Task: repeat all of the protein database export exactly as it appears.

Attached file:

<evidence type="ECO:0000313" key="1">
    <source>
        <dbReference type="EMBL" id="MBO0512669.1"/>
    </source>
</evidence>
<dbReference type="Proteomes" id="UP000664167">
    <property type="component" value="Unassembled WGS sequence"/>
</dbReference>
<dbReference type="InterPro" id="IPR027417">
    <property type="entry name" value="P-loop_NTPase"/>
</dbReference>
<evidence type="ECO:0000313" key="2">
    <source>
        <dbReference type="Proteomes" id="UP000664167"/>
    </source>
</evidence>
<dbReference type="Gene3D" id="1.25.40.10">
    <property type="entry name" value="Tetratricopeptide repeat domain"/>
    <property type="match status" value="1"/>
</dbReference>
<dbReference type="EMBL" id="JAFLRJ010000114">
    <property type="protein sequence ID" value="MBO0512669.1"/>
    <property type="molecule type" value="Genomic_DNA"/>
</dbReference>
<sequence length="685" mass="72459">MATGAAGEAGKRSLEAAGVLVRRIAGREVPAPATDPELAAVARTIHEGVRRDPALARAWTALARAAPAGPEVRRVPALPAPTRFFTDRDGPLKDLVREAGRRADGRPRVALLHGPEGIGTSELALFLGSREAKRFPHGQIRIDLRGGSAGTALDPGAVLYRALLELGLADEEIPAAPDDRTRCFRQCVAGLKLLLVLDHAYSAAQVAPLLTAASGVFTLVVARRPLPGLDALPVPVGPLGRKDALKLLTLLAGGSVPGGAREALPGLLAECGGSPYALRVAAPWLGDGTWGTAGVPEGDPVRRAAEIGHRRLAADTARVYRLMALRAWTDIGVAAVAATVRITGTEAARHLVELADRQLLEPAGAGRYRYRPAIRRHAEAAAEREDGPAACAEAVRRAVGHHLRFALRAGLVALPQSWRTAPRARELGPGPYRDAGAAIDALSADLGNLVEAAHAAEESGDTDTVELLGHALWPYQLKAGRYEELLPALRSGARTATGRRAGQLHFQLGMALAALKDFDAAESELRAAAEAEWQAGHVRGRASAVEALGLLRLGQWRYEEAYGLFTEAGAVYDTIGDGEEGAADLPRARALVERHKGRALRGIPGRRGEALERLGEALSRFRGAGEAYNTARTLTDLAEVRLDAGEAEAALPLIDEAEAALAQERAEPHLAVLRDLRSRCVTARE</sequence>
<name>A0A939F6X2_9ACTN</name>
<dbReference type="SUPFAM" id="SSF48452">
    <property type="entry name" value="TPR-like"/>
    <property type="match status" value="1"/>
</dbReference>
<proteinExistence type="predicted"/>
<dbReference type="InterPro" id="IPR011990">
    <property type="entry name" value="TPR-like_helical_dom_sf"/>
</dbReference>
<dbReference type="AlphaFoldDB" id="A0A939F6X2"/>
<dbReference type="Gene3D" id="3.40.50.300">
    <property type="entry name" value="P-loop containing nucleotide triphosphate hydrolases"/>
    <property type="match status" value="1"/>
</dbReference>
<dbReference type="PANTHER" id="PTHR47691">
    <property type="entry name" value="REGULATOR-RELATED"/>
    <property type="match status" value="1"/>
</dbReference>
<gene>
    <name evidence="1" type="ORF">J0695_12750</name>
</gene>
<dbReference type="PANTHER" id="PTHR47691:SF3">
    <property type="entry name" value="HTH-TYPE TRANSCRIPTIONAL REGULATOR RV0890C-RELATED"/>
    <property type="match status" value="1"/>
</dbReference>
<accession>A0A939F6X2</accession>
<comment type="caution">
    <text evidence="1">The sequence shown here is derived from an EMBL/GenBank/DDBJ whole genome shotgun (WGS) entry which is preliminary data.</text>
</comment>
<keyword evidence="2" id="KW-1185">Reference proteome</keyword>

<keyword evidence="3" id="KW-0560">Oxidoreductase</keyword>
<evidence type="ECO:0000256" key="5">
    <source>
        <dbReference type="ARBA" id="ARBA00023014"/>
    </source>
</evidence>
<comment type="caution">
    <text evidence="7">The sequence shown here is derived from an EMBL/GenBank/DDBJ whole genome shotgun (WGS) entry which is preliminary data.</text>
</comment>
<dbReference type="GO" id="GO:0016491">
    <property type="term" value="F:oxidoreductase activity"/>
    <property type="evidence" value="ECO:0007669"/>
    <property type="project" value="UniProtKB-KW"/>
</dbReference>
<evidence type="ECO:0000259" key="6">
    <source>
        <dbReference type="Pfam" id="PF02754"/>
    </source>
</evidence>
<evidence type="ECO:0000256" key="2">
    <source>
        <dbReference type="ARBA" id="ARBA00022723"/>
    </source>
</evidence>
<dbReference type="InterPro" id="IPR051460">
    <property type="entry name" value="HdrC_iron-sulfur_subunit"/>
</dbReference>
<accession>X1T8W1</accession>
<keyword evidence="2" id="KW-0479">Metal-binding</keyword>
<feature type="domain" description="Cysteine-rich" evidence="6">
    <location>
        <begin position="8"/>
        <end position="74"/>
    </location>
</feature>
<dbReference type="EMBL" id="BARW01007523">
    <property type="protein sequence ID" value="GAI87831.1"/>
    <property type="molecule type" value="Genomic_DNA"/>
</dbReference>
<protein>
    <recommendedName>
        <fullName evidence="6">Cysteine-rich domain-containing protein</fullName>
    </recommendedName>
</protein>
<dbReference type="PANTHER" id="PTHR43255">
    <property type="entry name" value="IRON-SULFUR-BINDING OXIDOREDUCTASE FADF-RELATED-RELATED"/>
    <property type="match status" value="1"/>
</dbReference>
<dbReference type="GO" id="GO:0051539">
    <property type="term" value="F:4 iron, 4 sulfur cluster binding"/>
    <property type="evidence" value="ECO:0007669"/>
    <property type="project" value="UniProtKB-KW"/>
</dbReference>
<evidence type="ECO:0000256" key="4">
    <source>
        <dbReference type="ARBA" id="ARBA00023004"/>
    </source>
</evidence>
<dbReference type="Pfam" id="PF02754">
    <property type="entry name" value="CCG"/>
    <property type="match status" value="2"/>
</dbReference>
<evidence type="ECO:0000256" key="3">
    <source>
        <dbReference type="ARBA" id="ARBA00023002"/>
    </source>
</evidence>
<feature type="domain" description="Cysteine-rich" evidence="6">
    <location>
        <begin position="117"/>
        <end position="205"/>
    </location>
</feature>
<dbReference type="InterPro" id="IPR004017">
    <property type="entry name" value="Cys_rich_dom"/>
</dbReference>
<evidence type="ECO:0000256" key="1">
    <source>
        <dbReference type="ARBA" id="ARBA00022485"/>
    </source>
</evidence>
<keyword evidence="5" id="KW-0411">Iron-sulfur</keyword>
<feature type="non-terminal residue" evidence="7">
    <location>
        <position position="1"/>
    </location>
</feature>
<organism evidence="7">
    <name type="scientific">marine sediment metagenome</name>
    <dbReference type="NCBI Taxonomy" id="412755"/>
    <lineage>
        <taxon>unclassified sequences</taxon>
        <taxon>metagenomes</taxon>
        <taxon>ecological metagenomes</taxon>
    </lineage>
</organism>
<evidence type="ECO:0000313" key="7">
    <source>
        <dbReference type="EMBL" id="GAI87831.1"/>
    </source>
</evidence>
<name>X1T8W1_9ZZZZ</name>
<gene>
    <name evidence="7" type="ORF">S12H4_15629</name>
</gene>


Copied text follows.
<evidence type="ECO:0000313" key="1">
    <source>
        <dbReference type="EMBL" id="MBO0512669.1"/>
    </source>
</evidence>
<dbReference type="Proteomes" id="UP000664167">
    <property type="component" value="Unassembled WGS sequence"/>
</dbReference>
<dbReference type="InterPro" id="IPR027417">
    <property type="entry name" value="P-loop_NTPase"/>
</dbReference>
<evidence type="ECO:0000313" key="2">
    <source>
        <dbReference type="Proteomes" id="UP000664167"/>
    </source>
</evidence>
<dbReference type="Gene3D" id="1.25.40.10">
    <property type="entry name" value="Tetratricopeptide repeat domain"/>
    <property type="match status" value="1"/>
</dbReference>
<dbReference type="EMBL" id="JAFLRJ010000114">
    <property type="protein sequence ID" value="MBO0512669.1"/>
    <property type="molecule type" value="Genomic_DNA"/>
</dbReference>
<sequence length="685" mass="72459">MATGAAGEAGKRSLEAAGVLVRRIAGREVPAPATDPELAAVARTIHEGVRRDPALARAWTALARAAPAGPEVRRVPALPAPTRFFTDRDGPLKDLVREAGRRADGRPRVALLHGPEGIGTSELALFLGSREAKRFPHGQIRIDLRGGSAGTALDPGAVLYRALLELGLADEEIPAAPDDRTRCFRQCVAGLKLLLVLDHAYSAAQVAPLLTAASGVFTLVVARRPLPGLDALPVPVGPLGRKDALKLLTLLAGGSVPGGAREALPGLLAECGGSPYALRVAAPWLGDGTWGTAGVPEGDPVRRAAEIGHRRLAADTARVYRLMALRAWTDIGVAAVAATVRITGTEAARHLVELADRQLLEPAGAGRYRYRPAIRRHAEAAAEREDGPAACAEAVRRAVGHHLRFALRAGLVALPQSWRTAPRARELGPGPYRDAGAAIDALSADLGNLVEAAHAAEESGDTDTVELLGHALWPYQLKAGRYEELLPALRSGARTATGRRAGQLHFQLGMALAALKDFDAAESELRAAAEAEWQAGHVRGRASAVEALGLLRLGQWRYEEAYGLFTEAGAVYDTIGDGEEGAADLPRARALVERHKGRALRGIPGRRGEALERLGEALSRFRGAGEAYNTARTLTDLAEVRLDAGEAEAALPLIDEAEAALAQERAEPHLAVLRDLRSRCVTARE</sequence>
<name>A0A939F6X2_9ACTN</name>
<dbReference type="SUPFAM" id="SSF48452">
    <property type="entry name" value="TPR-like"/>
    <property type="match status" value="1"/>
</dbReference>
<proteinExistence type="predicted"/>
<dbReference type="InterPro" id="IPR011990">
    <property type="entry name" value="TPR-like_helical_dom_sf"/>
</dbReference>
<dbReference type="AlphaFoldDB" id="A0A939F6X2"/>
<dbReference type="Gene3D" id="3.40.50.300">
    <property type="entry name" value="P-loop containing nucleotide triphosphate hydrolases"/>
    <property type="match status" value="1"/>
</dbReference>
<dbReference type="PANTHER" id="PTHR47691">
    <property type="entry name" value="REGULATOR-RELATED"/>
    <property type="match status" value="1"/>
</dbReference>
<gene>
    <name evidence="1" type="ORF">J0695_12750</name>
</gene>
<dbReference type="PANTHER" id="PTHR47691:SF3">
    <property type="entry name" value="HTH-TYPE TRANSCRIPTIONAL REGULATOR RV0890C-RELATED"/>
    <property type="match status" value="1"/>
</dbReference>
<accession>A0A939F6X2</accession>
<comment type="caution">
    <text evidence="1">The sequence shown here is derived from an EMBL/GenBank/DDBJ whole genome shotgun (WGS) entry which is preliminary data.</text>
</comment>
<keyword evidence="2" id="KW-1185">Reference proteome</keyword>

<keyword evidence="3" id="KW-0560">Oxidoreductase</keyword>
<evidence type="ECO:0000256" key="5">
    <source>
        <dbReference type="ARBA" id="ARBA00023014"/>
    </source>
</evidence>
<comment type="caution">
    <text evidence="7">The sequence shown here is derived from an EMBL/GenBank/DDBJ whole genome shotgun (WGS) entry which is preliminary data.</text>
</comment>
<dbReference type="GO" id="GO:0016491">
    <property type="term" value="F:oxidoreductase activity"/>
    <property type="evidence" value="ECO:0007669"/>
    <property type="project" value="UniProtKB-KW"/>
</dbReference>
<evidence type="ECO:0000259" key="6">
    <source>
        <dbReference type="Pfam" id="PF02754"/>
    </source>
</evidence>
<evidence type="ECO:0000256" key="2">
    <source>
        <dbReference type="ARBA" id="ARBA00022723"/>
    </source>
</evidence>
<dbReference type="InterPro" id="IPR051460">
    <property type="entry name" value="HdrC_iron-sulfur_subunit"/>
</dbReference>
<accession>X1T8W1</accession>
<keyword evidence="2" id="KW-0479">Metal-binding</keyword>
<feature type="domain" description="Cysteine-rich" evidence="6">
    <location>
        <begin position="8"/>
        <end position="74"/>
    </location>
</feature>
<dbReference type="EMBL" id="BARW01007523">
    <property type="protein sequence ID" value="GAI87831.1"/>
    <property type="molecule type" value="Genomic_DNA"/>
</dbReference>
<protein>
    <recommendedName>
        <fullName evidence="6">Cysteine-rich domain-containing protein</fullName>
    </recommendedName>
</protein>
<dbReference type="PANTHER" id="PTHR43255">
    <property type="entry name" value="IRON-SULFUR-BINDING OXIDOREDUCTASE FADF-RELATED-RELATED"/>
    <property type="match status" value="1"/>
</dbReference>
<dbReference type="GO" id="GO:0051539">
    <property type="term" value="F:4 iron, 4 sulfur cluster binding"/>
    <property type="evidence" value="ECO:0007669"/>
    <property type="project" value="UniProtKB-KW"/>
</dbReference>
<evidence type="ECO:0000256" key="4">
    <source>
        <dbReference type="ARBA" id="ARBA00023004"/>
    </source>
</evidence>
<dbReference type="Pfam" id="PF02754">
    <property type="entry name" value="CCG"/>
    <property type="match status" value="2"/>
</dbReference>
<evidence type="ECO:0000256" key="3">
    <source>
        <dbReference type="ARBA" id="ARBA00023002"/>
    </source>
</evidence>
<feature type="domain" description="Cysteine-rich" evidence="6">
    <location>
        <begin position="117"/>
        <end position="205"/>
    </location>
</feature>
<dbReference type="InterPro" id="IPR004017">
    <property type="entry name" value="Cys_rich_dom"/>
</dbReference>
<evidence type="ECO:0000256" key="1">
    <source>
        <dbReference type="ARBA" id="ARBA00022485"/>
    </source>
</evidence>
<keyword evidence="5" id="KW-0411">Iron-sulfur</keyword>
<feature type="non-terminal residue" evidence="7">
    <location>
        <position position="1"/>
    </location>
</feature>
<organism evidence="7">
    <name type="scientific">marine sediment metagenome</name>
    <dbReference type="NCBI Taxonomy" id="412755"/>
    <lineage>
        <taxon>unclassified sequences</taxon>
        <taxon>metagenomes</taxon>
        <taxon>ecological metagenomes</taxon>
    </lineage>
</organism>
<evidence type="ECO:0000313" key="7">
    <source>
        <dbReference type="EMBL" id="GAI87831.1"/>
    </source>
</evidence>
<name>X1T8W1_9ZZZZ</name>
<gene>
    <name evidence="7" type="ORF">S12H4_15629</name>
</gene>